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Alessandra Petrina (ed.), Machiavelli in the British Isles: Two Early Modern Translations of The Prince

Farnham / Burlington, VT: Ashgate, 2009

312 pp., ISBN: 0754666972, £60


Reviewed by Patrick Hart


The two sixteenth-century translations of Machiavelli presented here come from a hitherto unedited, anonymous English manuscript, and from the papers of the Scottish humanist William Fowler, preserved by his nephew, William Drummond, and now in the National Library of Scotland. Petrina argues forcefully that the former translation, currently at Queen’s College, Oxford, is ‘probably the best example among early modern English versions of Machiavelli’s Principe’ (135). The weight of her attention, however, is dedicated to Fowler and to the Hawthornden manuscripts within which his translation appears, a fact that makes this volume especially worthy of the attention of this journal’s readers. Indeed, the scope and perspicuity of Petrina’s research into sixteenth-century Scottish literary culture is such that it would be a shame if Machiavelli in the British Isles were to attract the interest only of those immediately concerned with Il Principe’s reception and transmission.

The volume opens with a wide-ranging introduction to Il Principe’s early appearance, reception and transmission in Elizabethan England and James VI’s Scotland respectively. Some might quibble with the title’s geopolitical terminology: as John Kerrigan argues in Archipelagic English [reviewed by Jonathan Hope in this issue of IJSL], use of the term British ‘tends to imply if not the existence then the inevitability of a state that was only just, unevenly, forming, in the seventeenth century’ (Kerrigan, p. 23). If Machiavelli in England and Scotland might have been a more precise title, though, Petrina’s commentary is perpetually alert to the cultural and political complexities of both inter- and intra-national relations in the North-East Atlantic archipelago (Kerrigan’s preferred collective noun-phrase).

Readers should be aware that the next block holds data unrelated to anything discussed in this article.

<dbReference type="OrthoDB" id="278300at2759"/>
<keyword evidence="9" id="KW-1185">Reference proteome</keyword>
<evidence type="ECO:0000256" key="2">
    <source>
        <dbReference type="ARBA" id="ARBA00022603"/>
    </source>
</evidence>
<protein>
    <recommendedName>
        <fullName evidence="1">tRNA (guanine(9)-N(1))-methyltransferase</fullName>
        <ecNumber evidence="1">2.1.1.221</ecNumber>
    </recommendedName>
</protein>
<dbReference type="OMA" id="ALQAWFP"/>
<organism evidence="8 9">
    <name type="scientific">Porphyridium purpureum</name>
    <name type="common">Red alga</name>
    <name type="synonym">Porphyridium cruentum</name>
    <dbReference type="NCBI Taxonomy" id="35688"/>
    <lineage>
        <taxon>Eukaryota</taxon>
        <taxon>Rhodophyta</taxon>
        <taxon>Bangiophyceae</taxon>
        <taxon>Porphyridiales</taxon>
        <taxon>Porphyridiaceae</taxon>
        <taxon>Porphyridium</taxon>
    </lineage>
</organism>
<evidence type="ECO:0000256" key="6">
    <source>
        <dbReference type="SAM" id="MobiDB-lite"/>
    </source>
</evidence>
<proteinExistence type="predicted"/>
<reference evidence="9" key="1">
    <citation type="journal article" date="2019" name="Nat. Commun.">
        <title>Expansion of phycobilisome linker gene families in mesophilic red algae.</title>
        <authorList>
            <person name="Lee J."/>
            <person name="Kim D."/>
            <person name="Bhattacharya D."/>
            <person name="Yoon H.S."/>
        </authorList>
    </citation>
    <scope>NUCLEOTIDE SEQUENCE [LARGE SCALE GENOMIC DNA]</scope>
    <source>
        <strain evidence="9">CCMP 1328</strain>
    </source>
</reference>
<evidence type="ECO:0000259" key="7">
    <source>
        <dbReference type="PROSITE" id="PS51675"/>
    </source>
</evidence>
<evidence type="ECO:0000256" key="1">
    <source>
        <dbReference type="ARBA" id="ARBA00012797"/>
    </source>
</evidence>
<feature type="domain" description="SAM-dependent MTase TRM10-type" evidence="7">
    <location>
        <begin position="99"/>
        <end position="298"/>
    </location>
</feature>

A survey of English manuscript translations is then followed by a detailed life of Fowler. This will prove invaluable to anyone working on the Scottish poet, or, indeed, on any aspect of Scottish Renaissance culture. Situating his literary endeavours in a complex, international web of relations of power, patronage and cultural exchange, Petrina’s biography draws particular attention to Fowler’s double role as not only a courtier but a ‘burgess humanist’ (p. 70). The following section, also dedicated to Fowler, details ‘The State of the Manuscripts’. This supplements a rigorous discussion of the manuscript of Fowler’s translation with a detailed catalogue of the other contents of the Fowler papers contained in MS Hawthornden 2063-2067. This, too, will be a resource of use to a range of scholars well beyond those with an immediate interest in Fowler’s activities as a translator.

A much briefer but no less rigorous examination of the Queen’s College manuscript is then followed by an extended critical commentary on the translations. Here again Fowler is the main focus. Previous studies sought to tie Fowler’s work to the Basilikon Doron, even suggesting that King James himself ordered the translation. Petrina carefully demolishes the supposed evidence for such claims, pointing out that the corrections and variant readings for James’s text found alongside Fowler’s translation in the Hawthornden manuscripts are in a very different hand. Moreover, the Principe translation is dedicated not to the king but to Walter Scott of Buccleuch, ‘who might in fact be numbered among the king’s opponents’ (p. 99). The dedication to Buccleuch is perhaps further evidence of how Scottish writers would avoid putting all their eggs in one basket when it came to seeking patronage, but is most intriguing when considered in the light of Buccleuch’s fluctuating status at court. Petrina, however, plays down the political implications of Fowler’s choice of text to translate, arguing that it was ‘the linguistic challenge Machiavelli presented, rather than his politically controversial theory, that induced him to undertake this project’ (p. 97).